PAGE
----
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Wendy Kaminski
00:42 Dec 27, 2022

Thank you so much for taking the time to read and for such a lovely comment! I really appreciate it. :)

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Rebecca Miles
06:45 Dec 26, 2022

I love how there is such a strong sense of time in this; it really os so fluid, all the slips back and forward. The free range of the piece makes the twist at the end just so effective as we're lulled into thinking of a possible future, complete with dog, just for it to be wrenched from is. Well done.

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Wendy Kaminski
16:25 Dec 26, 2022

Thank you, Rebecca! And you know, dogs do go to heaven, so... :) Appreciate you reading and commenting!

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Kelsey H
06:02 Dec 26, 2022

I really enjoyed this, it was very immersive and I really felt as if I was there walking through the apartment. I especially love how it had this dreamy feel so it wasn't totally clear what was happening. At first I thought she was moving out, then there are these little scenes which hint at darker things, and finally the ending which is not really stated but enough has been suggested to imply what happened to her.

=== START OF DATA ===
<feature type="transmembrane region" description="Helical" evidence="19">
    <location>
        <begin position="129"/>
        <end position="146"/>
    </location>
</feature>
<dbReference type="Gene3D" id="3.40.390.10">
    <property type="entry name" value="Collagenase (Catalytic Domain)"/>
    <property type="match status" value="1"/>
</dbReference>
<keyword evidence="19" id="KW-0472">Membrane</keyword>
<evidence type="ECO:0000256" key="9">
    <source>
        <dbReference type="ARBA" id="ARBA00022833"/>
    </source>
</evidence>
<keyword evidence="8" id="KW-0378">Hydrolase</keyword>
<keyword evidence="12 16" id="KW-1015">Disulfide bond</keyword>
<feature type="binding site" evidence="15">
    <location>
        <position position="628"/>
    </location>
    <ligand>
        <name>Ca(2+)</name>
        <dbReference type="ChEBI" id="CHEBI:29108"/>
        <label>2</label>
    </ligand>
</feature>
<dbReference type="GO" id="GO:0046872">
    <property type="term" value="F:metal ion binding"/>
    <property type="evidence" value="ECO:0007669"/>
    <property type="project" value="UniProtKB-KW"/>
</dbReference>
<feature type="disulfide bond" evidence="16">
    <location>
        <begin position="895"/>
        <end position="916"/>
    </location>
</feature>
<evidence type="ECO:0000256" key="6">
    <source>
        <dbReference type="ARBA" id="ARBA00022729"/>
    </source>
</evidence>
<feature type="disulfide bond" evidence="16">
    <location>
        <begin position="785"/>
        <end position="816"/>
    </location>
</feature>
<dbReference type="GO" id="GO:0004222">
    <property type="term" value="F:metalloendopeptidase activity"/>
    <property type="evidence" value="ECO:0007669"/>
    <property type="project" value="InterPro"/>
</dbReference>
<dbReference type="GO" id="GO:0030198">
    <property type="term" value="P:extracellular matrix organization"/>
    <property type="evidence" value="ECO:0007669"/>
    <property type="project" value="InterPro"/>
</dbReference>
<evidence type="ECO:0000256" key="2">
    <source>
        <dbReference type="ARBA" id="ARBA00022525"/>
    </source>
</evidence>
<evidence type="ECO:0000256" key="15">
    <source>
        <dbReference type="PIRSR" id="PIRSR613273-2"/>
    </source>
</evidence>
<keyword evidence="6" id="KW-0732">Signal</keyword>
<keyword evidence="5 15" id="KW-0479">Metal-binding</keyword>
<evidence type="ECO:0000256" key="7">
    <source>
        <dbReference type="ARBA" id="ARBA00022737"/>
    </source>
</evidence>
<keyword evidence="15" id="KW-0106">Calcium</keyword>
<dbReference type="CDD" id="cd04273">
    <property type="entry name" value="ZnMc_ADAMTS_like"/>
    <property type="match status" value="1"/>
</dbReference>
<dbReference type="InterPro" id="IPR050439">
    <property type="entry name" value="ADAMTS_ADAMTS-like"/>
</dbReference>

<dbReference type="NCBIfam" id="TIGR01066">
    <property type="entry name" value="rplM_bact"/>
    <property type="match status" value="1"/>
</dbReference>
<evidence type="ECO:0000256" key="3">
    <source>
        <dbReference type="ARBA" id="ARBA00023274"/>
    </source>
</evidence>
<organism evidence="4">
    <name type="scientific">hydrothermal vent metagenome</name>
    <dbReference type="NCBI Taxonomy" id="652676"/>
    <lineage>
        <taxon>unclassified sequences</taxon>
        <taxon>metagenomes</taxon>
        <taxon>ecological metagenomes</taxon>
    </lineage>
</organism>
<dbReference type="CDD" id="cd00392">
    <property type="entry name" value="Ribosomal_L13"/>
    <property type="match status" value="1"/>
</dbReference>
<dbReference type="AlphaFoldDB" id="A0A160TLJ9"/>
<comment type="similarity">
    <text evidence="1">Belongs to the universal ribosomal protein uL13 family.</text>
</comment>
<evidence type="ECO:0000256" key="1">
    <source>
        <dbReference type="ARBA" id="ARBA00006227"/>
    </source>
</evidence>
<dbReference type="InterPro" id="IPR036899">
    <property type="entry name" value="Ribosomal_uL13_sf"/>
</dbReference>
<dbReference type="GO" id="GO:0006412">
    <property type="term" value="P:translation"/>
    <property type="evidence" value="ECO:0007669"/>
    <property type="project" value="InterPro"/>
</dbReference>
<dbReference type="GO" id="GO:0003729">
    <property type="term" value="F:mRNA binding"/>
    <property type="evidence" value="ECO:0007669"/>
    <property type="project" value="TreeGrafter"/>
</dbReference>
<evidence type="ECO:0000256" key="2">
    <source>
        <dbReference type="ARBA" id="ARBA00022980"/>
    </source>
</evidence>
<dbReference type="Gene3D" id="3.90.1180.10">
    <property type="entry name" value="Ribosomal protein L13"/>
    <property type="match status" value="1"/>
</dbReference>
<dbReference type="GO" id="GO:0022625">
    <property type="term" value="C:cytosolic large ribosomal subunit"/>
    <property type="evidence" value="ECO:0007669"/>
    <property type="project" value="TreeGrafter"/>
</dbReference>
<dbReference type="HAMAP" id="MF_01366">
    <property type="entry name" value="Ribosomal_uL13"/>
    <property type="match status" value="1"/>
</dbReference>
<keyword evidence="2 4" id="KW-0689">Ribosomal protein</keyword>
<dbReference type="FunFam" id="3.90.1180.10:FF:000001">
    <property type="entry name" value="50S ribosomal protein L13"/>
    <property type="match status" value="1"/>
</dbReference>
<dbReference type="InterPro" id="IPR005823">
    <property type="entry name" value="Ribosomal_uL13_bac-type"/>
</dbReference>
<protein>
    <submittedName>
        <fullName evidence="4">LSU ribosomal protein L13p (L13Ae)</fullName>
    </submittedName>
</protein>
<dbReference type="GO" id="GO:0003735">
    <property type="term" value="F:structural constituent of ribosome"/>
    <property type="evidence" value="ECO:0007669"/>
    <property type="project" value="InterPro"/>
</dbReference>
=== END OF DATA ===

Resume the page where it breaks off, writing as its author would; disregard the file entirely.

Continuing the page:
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Wendy Kaminski
16:24 Dec 26, 2022

Thank you, Kelsey! I'm glad you enjoyed it, and thank you for taking the time to comment! :)

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Sri Vi S
10:39 Dec 25, 2022

A beautiful narrative with that title. Woven so well!

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Wendy Kaminski
14:38 Dec 25, 2022

Thank you very much!

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Liv Chocolate
08:52 Dec 25, 2022

Wendy! First thing's first--you KILLED it (no pun intended :D). When you start to get into the heavy topics of death, it takes a true storyteller to convey them without being melodramatic. You're a true storyteller. Like others have described so well in their comments, this seems light as a feather at first, which makes its weight at the end feel just that much heavier. "A clock ticks in the communal hallway, chewing away the seconds of silence as she ponders the mural longer than necessary. They are both killing time." I would've neve...

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Wendy Kaminski
14:37 Dec 25, 2022

Wow, thank you very much, Liv! This is incredibly flattering and I genuinely appreciate you taking the time to read and review!

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Zack Powell
21:10 Dec 23, 2022